The reference to the arctic I think refers to a film Thompson has been making on the effects of climate change on the environment in that region. About this, I doubt, however, that Shrillary will be much better than Trump. She accepts the reality of climate change, but my guess is that she’s too much of a corporate shill beholden to the big energy companies and Wall Street ever to want to do much to curb their depredations on the environment. Anyone seriously interested in Green issues and tackling climate change would probably be better voting for Jill Stein and the Greens.

And finally, there’s Farage’s presumption in telling Americans how to vote. Talking about this with Mum the other day, she reckoned it was ‘a bit of a cheek’. It is. No nation likes being told which way to vote by foreigners. I remember the time over a decade ago when the Guardian – or was it the Observer – was so horrified by the prospect of Bush winning the election that they organised a mass letter writing campaign to voters in one of the counties in Ohio, on the grounds that this district had just the right number of voters to swing the vote. This had the opposite effect. Good patriotic Americans were duly royally annoyed at being told what to do by the Limeys again, 200 years after throwing us out. The result was a landslide for Bush, and much hilarity on Have I Got News For You when they covered the story.

Counterpunch on the Putin’s Non-Existent Threat to the Baltic States

July 14, 2016

Anti-Nato Headline

Russian anti-US Cartoon

Anti-Nato Headline (top) and cartoon against escalating American militarism (bottom). Both from the Russian political magazine, Novoe Vremya, for 17th December 1982.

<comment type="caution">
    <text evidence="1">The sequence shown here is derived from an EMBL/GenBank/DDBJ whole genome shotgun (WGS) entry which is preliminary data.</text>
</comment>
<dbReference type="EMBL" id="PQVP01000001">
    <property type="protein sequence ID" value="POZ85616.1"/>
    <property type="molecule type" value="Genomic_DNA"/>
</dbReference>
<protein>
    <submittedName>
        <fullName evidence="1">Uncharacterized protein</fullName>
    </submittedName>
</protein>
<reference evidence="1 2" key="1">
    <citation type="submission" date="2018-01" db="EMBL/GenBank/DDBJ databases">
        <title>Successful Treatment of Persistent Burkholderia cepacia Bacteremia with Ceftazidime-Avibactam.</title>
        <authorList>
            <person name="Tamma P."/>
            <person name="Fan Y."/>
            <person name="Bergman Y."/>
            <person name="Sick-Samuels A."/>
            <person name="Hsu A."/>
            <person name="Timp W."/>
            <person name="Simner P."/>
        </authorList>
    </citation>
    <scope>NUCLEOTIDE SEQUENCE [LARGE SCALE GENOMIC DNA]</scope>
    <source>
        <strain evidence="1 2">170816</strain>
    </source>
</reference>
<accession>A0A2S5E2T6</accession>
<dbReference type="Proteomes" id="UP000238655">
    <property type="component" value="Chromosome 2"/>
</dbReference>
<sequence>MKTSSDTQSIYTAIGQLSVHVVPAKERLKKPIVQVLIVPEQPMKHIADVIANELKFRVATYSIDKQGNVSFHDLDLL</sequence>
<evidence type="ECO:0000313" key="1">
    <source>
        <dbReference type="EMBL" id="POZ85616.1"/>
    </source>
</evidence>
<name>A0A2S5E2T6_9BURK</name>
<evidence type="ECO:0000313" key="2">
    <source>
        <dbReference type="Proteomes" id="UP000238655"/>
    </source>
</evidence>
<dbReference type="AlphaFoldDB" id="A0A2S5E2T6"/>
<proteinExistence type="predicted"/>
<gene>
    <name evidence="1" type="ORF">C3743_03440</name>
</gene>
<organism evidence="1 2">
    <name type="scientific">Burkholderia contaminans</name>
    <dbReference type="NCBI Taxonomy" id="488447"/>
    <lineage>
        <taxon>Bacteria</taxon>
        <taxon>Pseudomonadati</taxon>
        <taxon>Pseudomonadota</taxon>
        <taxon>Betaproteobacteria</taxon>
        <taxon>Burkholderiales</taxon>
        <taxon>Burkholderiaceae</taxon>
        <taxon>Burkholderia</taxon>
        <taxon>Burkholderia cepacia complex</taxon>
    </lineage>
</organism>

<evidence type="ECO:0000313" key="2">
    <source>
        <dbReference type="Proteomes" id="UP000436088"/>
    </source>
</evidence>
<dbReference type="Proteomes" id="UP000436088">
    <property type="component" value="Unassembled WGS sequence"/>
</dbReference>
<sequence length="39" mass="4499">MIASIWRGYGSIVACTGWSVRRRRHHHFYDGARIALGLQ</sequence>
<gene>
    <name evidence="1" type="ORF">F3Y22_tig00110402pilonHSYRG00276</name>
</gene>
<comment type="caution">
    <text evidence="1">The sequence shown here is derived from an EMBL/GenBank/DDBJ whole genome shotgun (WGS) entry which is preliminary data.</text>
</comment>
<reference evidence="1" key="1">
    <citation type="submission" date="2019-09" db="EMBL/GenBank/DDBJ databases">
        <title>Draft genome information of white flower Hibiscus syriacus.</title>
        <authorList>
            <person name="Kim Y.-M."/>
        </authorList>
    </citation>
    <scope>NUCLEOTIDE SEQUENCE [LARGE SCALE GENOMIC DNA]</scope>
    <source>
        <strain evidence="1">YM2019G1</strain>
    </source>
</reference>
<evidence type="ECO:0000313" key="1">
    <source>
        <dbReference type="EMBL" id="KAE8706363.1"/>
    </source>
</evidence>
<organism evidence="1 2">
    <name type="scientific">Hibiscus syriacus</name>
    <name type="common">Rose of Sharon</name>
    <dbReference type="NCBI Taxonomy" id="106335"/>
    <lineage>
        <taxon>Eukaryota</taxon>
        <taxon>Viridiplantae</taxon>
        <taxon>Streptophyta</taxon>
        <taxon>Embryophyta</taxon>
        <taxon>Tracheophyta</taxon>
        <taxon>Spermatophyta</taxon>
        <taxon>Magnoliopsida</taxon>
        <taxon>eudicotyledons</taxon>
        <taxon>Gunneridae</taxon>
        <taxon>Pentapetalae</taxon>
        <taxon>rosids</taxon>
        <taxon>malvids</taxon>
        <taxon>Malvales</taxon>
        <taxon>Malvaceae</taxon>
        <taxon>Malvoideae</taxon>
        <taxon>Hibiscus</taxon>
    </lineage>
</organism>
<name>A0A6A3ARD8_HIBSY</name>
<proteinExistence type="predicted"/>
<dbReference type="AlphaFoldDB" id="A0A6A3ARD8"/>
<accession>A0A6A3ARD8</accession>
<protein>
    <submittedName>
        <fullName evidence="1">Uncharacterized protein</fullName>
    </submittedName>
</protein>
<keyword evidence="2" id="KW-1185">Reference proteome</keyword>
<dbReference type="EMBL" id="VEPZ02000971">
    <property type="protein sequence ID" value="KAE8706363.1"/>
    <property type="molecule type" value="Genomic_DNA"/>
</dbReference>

Last week, NATO began sending reinforcements into Poland and Estonia, and began a series of manoeuvres close to the Russian border. The supposed reason for this is to send a warning to Putin against a possible invasion of those countries. The Russians have been attempting to fly military planes over Estonia. Actually, this isn’t anything particularly new. They’ve been trying to do it to us every week since the beginning of the Cold War. Usually what happens is that we send a couple of our jets up to intercept them just as they’re approaching Scotland. The Russian flyboys then take the hint, and fly off back to the former USSR. It clearly ain’t a friendly gesture, but it’s been going on so long, that’s it not sign of an imminent invasion either. It’s just business as usual.

Except that the build up of NATO troops in eastern Europe clearly isn’t business as usual. It looks very much like a return to the Cold War of the early 80s, when Thatcher and Reagan ranted about the USSR being ‘the evil empire’, and the world teetered on the brink of nuclear Armageddon. There were at least three occasions before the Fall of Communism, when the world really was almost a hair’s breadth away from nuclear war. Nearly three generations of people grew up in it’s shadow. I can remember the way it terrified my age group, when we were at school at the time. Hence the two illustrations at the top of the page, taken from a Russian language magazine at the time. One’s a headline for an article attacking NATO, the other’s a cartoon against advancing American militarism.